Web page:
In human nature, people tend to stick together in groups. These groups, usually, have something in common with one and other: Culture, appearance, and beliefs/hobbies. Car enthusiast are not exempt from this constant, as automotive lovers separate themselves into similar cliques.
Of these groups, a large portion is comprised of muscle car aficionados who fancy American made classics over anything else. However, love can sometimes cloud one's vision in terms of quality, as evidenced by the countless American muscle cars that are beloved much more than is deserved. To showcase these particular vehicles, here are ten of the most overrated muscle cars, ranked...
10 AMC AMX/3
For those who are unaware, long ago an automotive manufacturer American Motors Corporation (AMC) had a pretty good lineup of vehicles. Particularly, the AMX series: A grand touring sports car.
One of the concepts to come out from AMC was the AMX/3. Unfortunately, the program was shut down before anything substantial could be created. However, five models were created after all. As a result, these five AMX/3's have been hailed as outstanding muscle cars worthy of their hefty price tag. This, in realty, is not the case. The best part of the AMX/3 is its rarity, rather than its performance; even that is sub-par as well.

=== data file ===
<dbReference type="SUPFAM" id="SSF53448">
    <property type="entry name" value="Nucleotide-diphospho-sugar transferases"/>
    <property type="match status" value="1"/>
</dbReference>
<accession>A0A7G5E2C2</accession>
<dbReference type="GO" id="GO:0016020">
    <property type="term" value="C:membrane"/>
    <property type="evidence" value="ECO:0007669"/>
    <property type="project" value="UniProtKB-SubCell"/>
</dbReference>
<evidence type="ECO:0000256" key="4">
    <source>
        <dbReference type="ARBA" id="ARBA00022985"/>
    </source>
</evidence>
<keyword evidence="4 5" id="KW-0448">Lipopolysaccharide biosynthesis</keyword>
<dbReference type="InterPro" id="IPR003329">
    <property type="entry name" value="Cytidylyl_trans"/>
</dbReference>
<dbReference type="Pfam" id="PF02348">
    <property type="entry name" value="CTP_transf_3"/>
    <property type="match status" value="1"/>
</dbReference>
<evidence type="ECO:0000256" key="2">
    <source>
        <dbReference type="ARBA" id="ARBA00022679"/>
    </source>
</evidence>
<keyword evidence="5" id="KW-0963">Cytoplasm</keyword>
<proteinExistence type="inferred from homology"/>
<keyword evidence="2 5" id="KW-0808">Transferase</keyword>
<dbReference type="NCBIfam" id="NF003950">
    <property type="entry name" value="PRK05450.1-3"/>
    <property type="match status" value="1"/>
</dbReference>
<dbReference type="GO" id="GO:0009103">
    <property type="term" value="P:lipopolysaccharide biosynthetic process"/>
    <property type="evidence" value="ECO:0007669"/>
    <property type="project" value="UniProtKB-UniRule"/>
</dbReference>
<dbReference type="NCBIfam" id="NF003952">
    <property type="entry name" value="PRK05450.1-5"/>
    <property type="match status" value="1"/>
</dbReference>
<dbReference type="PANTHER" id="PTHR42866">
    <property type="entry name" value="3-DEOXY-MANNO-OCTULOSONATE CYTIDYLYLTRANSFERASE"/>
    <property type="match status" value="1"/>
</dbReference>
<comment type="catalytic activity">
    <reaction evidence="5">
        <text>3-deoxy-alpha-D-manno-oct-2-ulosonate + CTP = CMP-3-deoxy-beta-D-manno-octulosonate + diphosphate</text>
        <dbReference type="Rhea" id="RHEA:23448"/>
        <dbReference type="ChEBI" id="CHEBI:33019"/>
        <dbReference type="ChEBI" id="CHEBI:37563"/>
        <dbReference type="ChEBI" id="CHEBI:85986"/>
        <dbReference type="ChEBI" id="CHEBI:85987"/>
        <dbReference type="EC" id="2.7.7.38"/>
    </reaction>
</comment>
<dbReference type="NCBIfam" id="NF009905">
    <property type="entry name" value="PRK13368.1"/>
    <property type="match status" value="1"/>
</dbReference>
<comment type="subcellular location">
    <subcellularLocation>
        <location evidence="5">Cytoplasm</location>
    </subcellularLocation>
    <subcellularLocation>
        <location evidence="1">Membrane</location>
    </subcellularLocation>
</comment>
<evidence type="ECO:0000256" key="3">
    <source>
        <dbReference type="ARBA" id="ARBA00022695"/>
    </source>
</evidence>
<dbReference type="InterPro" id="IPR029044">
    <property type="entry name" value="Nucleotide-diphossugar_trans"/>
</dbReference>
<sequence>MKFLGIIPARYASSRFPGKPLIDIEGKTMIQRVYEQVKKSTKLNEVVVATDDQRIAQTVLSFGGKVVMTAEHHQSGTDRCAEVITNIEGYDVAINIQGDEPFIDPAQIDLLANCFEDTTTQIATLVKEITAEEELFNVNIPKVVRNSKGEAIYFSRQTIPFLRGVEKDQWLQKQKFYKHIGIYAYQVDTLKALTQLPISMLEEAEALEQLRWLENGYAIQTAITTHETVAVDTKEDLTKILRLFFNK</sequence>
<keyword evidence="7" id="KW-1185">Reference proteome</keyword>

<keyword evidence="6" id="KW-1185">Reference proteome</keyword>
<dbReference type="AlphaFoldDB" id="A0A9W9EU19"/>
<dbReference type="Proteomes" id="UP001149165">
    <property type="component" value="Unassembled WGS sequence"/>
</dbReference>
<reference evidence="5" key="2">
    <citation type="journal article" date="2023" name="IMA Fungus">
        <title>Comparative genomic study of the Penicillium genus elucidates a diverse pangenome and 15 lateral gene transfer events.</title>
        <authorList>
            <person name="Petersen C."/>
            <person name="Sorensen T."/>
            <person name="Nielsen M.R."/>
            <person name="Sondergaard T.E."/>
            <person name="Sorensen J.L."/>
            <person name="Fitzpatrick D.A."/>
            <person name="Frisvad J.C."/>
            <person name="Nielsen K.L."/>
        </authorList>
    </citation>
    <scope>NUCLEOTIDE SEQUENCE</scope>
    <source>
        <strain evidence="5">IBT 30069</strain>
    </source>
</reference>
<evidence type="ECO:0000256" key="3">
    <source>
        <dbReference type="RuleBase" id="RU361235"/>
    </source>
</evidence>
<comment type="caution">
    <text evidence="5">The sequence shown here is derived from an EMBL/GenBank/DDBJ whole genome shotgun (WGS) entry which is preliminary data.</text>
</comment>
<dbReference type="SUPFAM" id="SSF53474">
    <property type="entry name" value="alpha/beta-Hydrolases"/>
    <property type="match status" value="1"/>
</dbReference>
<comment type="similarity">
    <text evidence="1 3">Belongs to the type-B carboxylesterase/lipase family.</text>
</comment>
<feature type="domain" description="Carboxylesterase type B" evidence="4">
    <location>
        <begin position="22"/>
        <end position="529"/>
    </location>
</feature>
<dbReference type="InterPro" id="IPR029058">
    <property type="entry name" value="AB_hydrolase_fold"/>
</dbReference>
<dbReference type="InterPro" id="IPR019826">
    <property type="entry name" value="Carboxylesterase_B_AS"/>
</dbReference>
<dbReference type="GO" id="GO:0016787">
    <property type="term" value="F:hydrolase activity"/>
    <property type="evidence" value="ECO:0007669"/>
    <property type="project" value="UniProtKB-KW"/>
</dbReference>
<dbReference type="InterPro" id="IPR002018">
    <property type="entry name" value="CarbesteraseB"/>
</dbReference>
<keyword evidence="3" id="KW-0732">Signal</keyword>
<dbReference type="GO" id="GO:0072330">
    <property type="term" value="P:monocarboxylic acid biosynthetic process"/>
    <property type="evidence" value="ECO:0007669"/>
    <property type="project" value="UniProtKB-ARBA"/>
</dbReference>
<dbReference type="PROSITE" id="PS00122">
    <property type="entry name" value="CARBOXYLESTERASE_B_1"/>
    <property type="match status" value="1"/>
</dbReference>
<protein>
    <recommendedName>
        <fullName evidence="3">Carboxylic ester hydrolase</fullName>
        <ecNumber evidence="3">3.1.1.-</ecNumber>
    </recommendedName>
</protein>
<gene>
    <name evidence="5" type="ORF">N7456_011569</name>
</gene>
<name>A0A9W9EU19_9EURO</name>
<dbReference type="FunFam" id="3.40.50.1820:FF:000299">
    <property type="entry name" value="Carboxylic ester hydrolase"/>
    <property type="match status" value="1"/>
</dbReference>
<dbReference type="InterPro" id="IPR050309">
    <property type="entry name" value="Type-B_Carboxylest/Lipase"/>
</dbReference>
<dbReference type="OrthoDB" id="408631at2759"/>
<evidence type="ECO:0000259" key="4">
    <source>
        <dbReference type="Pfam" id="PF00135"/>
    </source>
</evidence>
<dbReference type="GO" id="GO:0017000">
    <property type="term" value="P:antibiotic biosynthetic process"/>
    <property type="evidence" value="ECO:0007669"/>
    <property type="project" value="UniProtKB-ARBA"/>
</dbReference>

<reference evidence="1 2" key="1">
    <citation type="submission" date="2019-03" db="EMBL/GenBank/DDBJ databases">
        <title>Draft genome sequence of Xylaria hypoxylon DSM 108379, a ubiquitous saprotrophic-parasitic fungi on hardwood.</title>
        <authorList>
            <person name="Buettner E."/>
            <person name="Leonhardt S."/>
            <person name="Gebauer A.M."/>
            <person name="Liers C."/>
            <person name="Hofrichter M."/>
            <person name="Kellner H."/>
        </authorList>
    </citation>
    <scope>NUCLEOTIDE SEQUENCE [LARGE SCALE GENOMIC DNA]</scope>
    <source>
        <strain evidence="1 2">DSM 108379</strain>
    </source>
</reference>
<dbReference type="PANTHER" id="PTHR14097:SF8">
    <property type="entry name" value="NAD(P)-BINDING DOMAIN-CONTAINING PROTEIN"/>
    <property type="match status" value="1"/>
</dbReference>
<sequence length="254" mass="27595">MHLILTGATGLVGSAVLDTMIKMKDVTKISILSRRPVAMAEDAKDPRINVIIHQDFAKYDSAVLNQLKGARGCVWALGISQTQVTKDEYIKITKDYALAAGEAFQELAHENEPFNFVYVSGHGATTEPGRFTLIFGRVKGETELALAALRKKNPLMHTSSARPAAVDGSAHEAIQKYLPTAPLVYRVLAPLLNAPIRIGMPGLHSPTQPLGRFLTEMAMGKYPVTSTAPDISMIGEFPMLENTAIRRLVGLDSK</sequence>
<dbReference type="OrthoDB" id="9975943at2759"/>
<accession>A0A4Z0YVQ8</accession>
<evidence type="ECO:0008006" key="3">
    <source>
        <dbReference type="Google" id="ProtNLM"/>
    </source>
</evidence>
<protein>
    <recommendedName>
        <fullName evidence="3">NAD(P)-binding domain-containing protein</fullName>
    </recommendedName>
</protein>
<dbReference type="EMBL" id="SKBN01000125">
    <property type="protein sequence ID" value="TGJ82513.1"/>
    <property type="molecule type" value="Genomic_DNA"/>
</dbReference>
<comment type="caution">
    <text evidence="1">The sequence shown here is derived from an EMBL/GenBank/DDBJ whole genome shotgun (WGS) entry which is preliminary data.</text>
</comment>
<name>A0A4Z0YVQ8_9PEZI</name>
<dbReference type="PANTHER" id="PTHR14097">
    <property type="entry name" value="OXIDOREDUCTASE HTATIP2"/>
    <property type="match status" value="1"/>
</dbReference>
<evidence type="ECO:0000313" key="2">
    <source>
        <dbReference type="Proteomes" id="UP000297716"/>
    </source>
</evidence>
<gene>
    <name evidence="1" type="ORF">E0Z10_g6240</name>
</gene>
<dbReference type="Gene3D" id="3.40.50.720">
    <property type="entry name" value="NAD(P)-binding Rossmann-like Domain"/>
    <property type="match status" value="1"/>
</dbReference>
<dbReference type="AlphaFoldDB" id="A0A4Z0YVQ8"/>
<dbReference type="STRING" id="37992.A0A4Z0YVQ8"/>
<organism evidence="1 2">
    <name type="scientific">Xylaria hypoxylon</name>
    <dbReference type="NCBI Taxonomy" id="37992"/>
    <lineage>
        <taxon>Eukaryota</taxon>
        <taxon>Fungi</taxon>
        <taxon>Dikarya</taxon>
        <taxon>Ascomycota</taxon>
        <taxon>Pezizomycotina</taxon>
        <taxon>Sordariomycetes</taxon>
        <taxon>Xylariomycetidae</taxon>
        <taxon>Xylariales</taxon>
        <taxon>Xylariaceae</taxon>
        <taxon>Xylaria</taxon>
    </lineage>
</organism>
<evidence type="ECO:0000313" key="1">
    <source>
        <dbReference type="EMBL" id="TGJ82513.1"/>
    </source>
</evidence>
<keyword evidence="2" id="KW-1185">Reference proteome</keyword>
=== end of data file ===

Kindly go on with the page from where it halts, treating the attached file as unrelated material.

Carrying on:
9 Chevrolet Chevelle LS6
Beauty can exist in two places: In the outside and on the inside. Often, a rotten inner-beauty can make all the exterior beauties pale in comparison. This can be said for cars too, along with humans, as a stunning looking vehicle may be negated by its slow speed. For example, the Chevelle LS6.
Although the LS6 Chevelle is, arguably, one of the most beautiful muscle cars ever to come out of the States, it simply isn't quick. During its prime, the Chevelle could barely run a 1/4-mile in 13 seconds, let alone ten seconds. To add to this, they were also poorly built with several Chevelles having a reputation of breakdowns and cheap parts.
8 2008 Dodge Challenger
After decades in hibernation, Dodge decided to bring back the famous Challenger brand in the early 2000's to the delight of countless fans. What came after was more of a plastic copy, instead of a true successor to the great Dodge Challenger.
Even though sales skyrocketed and the Challenger is still in Dodge's lineup, the first re-iteration of the Challenger wasn't impressive. The body was incredibly wide, resembling more of a boat than a normal road car. Also, the immense HEMI V8 still was not enough to get the standard R/T up to competitive speeds.
Luckily, Dodge has fixed its issues with their newest versions like the Hellcat, Demon, and so on.
7 1965 Pontiac GTO
During the early '60s, companies like Ford had created the successful Mustang which paved the way towards consumer sports cars. Obviously, Pontiac would have to fight back, and did so this with the Pontiac GTO.
Like many of the cars on this list, the GTO was actually a decent car for the time. Its quarter-mile times and overall top speed were impressive then, but are laughable now. Still, though, people flocked to the GTO for a comfortable ride and a taste of true muscle car culture.
6 Dodge Charger Daytona
During Dodge's NASCAR career in the 1960s, they were getting kind of destroyed. To remedy this problem, Dodge executives got together and came up with a new race car: The Charger Daytona.